growing dispersion of wages among workers and, equally
important, fight for a more generous welfare state. If the
labor movement is to grow, the U.S. also needs serious labor
law reform, if only to make sure that the millions of workers
who say that they want to join a union have the opportunity to
to help the poor, the minimum wage must be increased
substantially. The scandalous decline in the minimum wage’s
real value - from $7.10 in 1970 to $5.15 in 2000 (in 2000
dollars) – is one important reason that so many working
families are poor. It’s a simple problem with a
straightforward remedy: a “living” not a “minimum” wage;
$12.00 an hour, not $7.00.
the working and middle classes, the tax “reforms” of the last
two decades must be reversed. The shameful redistribution of
the tax burden downward must be a top priority of any
progressive movement; it’s especially important to raise rates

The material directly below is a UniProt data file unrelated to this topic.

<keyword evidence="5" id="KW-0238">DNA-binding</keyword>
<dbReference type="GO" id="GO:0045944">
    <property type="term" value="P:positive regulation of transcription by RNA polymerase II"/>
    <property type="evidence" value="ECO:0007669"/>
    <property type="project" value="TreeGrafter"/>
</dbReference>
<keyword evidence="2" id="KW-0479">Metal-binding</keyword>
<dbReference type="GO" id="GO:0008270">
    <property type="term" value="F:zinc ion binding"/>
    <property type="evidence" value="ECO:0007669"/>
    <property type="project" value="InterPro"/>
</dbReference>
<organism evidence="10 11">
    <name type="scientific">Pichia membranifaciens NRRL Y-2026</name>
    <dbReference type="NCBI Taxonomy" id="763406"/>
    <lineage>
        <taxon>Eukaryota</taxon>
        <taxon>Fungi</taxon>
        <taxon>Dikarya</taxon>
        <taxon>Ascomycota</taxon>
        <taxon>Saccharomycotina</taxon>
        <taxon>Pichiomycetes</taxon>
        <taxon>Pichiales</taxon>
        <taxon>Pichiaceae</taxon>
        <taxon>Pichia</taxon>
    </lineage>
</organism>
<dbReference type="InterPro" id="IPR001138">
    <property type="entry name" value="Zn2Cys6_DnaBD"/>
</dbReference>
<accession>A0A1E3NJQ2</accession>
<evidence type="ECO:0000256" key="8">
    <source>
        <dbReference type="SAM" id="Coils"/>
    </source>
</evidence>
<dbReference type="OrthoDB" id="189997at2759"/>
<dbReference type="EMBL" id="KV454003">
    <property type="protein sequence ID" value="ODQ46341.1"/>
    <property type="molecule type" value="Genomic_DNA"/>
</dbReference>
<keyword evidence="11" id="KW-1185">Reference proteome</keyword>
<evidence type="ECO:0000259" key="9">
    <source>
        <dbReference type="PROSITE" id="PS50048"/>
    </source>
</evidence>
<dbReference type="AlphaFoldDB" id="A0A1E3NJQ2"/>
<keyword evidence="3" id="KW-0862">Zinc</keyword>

on upper income groups who have benefited mightily from three
decades of economic growth but are no longer paying their fair
share of the government’s bills. The left should also work for
aggressive tax enforcement, closing loopholes that cost the
federal government billions of dollars. Without real tax
reform, expanding welfare state spending will not have the
equalizing impact it once did. In turn, tax reform should be
joined to a frontal assault on “corporate welfare” as well as
a very hard look at military spending, which is too often just
another public subsidy to the defense industry.
with the impact of global trade on wages, the U.S. must
coordinate “fair” trade policies with its trading partners,
including less developed nations, in order to establish real
labor and environmental standards. This would involve more
than Kerry’s rhetorical assault on “outsourcing” and “Benedict
Arnold” corporations. It would mean a substantial commitment
to helping poorer countries develop their own economies and to
support reform movements in those societies that are fighting
to improve living standards for those workers too. Progress on
this front would reduce pressure on everyone’s wages.